Why not try to explore new ways with a new style? Why not try to surprise your audience by questioning yourself?
Why not step out of your comfort zone?
This is one of the keys to last in photography. Nothing forces you to always create the same type of photographs. No one keeps you tethered in your routine except yourself.
By adopting a new style that remains broadly consistent with your signature, you will regenerate yourself and initiate a new start.
Getting out of your comfort zone does not require a big risk. It is simply a matter of taking a photographic turn and choosing a path that will open new creative doors.
Key 8: Define Your Photographic Culture
You may think that you are an excellent photographer. You may think that you have nothing to learn from others. You may think that the ease that accompanies digital technologies allows you to take photos which our forefathers would have never dreamed of. You may think that these same elders have nothing to say to you since so much time has passed since they captured a photo.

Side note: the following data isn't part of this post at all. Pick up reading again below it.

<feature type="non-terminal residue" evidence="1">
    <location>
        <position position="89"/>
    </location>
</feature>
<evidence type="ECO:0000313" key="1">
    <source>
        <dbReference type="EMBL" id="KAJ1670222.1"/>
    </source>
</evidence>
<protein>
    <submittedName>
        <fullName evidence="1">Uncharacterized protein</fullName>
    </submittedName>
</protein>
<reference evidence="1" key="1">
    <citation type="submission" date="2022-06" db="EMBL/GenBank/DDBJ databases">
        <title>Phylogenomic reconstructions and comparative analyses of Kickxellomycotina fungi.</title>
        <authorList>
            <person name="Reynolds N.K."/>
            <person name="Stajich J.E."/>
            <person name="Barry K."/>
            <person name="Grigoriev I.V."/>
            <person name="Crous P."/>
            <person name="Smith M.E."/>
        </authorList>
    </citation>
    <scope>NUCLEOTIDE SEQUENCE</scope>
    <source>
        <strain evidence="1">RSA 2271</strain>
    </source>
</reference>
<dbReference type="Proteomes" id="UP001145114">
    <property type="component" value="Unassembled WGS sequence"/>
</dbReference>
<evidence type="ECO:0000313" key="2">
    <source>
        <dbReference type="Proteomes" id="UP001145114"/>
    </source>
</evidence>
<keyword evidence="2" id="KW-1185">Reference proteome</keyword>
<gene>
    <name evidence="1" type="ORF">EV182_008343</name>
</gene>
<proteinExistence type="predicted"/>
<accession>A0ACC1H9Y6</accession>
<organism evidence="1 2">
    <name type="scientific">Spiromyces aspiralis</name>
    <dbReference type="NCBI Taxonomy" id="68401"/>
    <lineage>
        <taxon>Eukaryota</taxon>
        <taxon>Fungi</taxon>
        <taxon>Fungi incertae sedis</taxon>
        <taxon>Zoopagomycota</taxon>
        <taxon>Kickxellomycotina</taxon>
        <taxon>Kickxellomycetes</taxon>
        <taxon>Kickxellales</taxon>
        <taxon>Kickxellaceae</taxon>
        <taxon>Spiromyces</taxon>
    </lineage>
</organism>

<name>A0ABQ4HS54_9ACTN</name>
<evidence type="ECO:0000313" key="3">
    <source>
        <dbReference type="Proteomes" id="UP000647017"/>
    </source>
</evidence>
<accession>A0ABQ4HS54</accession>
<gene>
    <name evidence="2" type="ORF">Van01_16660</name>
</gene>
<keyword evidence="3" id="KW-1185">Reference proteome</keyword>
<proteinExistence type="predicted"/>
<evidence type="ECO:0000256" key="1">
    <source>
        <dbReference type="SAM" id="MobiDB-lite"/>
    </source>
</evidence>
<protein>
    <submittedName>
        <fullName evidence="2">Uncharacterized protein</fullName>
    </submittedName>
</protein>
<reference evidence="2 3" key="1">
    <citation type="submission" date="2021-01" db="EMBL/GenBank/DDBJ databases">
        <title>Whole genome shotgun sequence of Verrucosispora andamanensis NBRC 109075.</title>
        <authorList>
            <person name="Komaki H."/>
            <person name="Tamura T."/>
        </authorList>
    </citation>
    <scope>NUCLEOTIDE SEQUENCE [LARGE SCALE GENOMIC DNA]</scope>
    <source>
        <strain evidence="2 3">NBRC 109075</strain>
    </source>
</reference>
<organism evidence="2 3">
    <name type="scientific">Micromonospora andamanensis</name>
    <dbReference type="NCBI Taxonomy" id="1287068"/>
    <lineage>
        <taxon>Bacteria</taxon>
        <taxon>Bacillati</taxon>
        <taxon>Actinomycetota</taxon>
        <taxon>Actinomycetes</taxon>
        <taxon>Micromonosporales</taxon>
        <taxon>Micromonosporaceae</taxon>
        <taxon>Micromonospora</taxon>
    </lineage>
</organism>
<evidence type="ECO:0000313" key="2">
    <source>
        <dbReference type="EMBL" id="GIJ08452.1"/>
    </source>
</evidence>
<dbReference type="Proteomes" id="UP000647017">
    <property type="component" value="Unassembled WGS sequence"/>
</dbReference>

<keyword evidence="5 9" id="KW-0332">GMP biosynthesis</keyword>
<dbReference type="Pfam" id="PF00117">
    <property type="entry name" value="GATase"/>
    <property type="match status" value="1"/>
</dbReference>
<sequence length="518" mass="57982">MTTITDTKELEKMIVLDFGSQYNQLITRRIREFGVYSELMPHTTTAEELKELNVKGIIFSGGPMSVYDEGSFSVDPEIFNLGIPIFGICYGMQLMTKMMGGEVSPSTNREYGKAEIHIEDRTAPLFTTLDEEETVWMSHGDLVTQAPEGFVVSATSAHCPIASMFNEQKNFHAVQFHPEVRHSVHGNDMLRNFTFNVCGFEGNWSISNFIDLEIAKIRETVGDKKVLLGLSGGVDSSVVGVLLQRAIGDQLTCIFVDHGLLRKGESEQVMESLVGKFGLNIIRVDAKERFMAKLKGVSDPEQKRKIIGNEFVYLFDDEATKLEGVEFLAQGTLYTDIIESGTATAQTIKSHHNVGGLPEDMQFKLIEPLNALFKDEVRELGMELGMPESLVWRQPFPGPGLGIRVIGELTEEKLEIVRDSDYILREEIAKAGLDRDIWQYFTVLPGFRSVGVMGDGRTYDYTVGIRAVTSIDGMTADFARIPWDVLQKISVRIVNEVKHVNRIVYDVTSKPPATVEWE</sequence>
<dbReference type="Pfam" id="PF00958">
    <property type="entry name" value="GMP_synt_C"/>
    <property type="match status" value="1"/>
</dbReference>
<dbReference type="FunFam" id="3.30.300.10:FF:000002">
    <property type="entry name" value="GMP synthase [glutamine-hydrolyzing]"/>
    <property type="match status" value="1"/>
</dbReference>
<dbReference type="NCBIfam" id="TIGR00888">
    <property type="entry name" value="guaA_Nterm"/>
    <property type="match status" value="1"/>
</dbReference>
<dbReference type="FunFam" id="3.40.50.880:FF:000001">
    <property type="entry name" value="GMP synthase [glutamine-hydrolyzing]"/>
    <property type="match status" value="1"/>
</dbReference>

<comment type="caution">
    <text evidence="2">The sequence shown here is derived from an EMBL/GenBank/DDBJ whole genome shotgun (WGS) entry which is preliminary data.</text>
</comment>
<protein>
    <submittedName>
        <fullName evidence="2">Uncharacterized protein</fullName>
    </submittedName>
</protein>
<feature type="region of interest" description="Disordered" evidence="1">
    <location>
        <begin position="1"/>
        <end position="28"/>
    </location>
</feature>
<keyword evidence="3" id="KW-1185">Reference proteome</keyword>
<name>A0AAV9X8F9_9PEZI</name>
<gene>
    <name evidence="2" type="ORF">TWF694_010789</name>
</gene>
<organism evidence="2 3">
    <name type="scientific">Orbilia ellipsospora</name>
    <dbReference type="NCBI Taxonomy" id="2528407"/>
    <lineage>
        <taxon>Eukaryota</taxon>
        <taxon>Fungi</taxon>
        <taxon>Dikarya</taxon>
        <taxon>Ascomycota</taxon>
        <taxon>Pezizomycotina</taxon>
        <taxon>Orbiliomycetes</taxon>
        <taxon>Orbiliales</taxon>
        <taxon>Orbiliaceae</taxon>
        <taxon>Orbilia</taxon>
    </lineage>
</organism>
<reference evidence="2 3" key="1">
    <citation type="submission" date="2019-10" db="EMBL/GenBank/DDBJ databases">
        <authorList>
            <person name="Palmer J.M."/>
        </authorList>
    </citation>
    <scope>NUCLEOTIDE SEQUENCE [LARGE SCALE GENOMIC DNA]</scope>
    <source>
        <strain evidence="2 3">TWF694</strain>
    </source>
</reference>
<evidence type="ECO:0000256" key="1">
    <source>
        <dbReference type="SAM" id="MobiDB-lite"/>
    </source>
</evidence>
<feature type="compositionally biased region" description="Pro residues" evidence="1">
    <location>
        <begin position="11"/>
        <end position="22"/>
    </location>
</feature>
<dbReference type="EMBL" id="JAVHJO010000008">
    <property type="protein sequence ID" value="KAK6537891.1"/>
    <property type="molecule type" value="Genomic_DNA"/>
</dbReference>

You may be right. You are certainly a good photographer. You may have nothing left to learn. I cannot judge you. You are the only one who can define your limits.
But where I do not agree is that the other photographers, whether old or recent, have a lot to offer.
The technique is not that important in creating a good photograph. It represents approximately 10% of the finished product.
Personally, I have dozens of books written by photographers. I also have many photographic biographies. I have read and reread these works without stopping.
On one hand, they are important sources of inspiration. On the other hand, the experiences lived by these people allow me to avoid similar mistakes. I have found that I greatly benefit from their experiences.